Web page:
Developer: EA Canada
Publisher: EA Sport
Release Date: 02/02/2018
Platform(s): PlayStation 4 (Reviewed), Xbox One

Whilst EA are well-known for their annual releases of sports sims, when it comes to UFC they like to put a bit more time in. It means that there’re are typically a lot more noticeable differences between each game, with the transition from their original UFC title to UFC 2 proving to be full of changes that completely shifted how you could play the game.

It’s the same situation with UFC 3, the latest release based around the extremely popular sport of mixed martial arts. Anyone who has played UFC 2 will see some big differences this time around, with the game’s striking system getting completely re-worked and the career mode offering more depth and feeling more fighter-focused than ever. Then there’s the improved visuals, the massive roster count, and the addition of some all new modes – it really is the biggest entry in the series so far.

Does that actually make it the best game in the series though, or does it fall short of greatness?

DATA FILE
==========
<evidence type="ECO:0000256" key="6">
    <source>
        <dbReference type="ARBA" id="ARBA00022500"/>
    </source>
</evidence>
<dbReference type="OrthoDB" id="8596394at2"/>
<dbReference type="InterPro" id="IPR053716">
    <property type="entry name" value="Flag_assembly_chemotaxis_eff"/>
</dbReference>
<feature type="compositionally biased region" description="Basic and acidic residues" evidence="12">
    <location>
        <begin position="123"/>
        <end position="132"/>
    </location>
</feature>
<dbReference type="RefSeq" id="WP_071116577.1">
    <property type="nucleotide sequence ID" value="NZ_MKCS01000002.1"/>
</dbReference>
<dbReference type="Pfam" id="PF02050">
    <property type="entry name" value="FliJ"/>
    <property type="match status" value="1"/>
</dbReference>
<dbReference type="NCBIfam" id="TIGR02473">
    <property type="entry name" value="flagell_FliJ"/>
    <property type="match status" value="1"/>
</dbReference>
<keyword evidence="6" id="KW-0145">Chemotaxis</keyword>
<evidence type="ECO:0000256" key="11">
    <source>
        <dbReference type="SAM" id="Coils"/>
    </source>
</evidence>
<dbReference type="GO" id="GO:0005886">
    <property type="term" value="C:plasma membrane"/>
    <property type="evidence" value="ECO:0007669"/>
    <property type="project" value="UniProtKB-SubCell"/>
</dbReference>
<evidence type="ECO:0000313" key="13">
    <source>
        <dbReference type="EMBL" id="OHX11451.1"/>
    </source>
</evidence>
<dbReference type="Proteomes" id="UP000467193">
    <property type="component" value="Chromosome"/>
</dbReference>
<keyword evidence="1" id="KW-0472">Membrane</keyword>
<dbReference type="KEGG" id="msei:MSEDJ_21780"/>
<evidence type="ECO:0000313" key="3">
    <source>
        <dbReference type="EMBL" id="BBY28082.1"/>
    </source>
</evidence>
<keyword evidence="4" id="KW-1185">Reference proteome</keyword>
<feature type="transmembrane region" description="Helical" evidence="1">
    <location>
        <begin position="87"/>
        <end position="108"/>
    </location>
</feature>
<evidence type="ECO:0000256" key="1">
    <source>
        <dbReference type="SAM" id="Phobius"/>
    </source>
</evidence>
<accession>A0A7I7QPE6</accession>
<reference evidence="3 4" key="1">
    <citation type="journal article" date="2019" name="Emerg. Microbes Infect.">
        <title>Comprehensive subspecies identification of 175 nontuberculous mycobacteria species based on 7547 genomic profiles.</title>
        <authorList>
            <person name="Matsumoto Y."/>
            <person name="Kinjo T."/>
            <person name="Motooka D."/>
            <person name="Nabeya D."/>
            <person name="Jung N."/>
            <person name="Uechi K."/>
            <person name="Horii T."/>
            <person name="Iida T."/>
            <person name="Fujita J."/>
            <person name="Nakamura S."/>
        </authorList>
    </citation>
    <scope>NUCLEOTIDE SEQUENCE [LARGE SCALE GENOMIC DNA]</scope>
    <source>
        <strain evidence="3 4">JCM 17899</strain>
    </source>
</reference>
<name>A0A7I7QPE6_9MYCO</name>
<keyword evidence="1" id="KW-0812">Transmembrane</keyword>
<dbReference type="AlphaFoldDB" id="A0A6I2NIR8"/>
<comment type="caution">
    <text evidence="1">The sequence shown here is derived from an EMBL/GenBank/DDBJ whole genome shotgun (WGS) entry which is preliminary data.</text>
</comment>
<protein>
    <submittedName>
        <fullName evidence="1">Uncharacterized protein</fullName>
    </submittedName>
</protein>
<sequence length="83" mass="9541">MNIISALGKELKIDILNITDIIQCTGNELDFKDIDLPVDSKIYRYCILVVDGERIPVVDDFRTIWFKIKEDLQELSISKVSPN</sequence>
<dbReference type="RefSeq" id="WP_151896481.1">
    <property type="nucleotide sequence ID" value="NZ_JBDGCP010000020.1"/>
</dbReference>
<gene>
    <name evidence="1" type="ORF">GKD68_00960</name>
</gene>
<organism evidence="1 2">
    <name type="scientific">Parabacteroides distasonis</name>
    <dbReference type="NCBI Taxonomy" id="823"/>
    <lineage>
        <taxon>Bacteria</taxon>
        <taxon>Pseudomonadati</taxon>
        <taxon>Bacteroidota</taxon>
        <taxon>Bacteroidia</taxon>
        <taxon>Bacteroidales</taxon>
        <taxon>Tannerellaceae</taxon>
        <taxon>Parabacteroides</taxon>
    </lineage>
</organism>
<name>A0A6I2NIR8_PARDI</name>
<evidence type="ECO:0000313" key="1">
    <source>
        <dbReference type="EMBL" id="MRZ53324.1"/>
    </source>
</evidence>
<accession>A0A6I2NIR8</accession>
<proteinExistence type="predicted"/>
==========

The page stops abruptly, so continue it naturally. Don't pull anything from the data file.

So one of the things that’s made immediately clear about UFC 3 is that it has certainly embraced the ‘Conor McGregor’ side of the sport – not that I mind, seeing as I’m a huge fan of the Irish fighting superstar. Besides being plastered over the game’s box art, featuring in the game’s main tutorial, and also being present in the game’s menu, the glitz and glamour that he’s brought to mixed martial arts is also present in the main game. This means that there’s still a heck of a lot of brutal fighting (that’s supported by the revamped striking system), but you’ll also be taking part in the hyping up of fights in those pre-event interviews too. It comes together to make UFC 3 the most authentic entry in the series so far from both a fighting and a self-hyping perspective.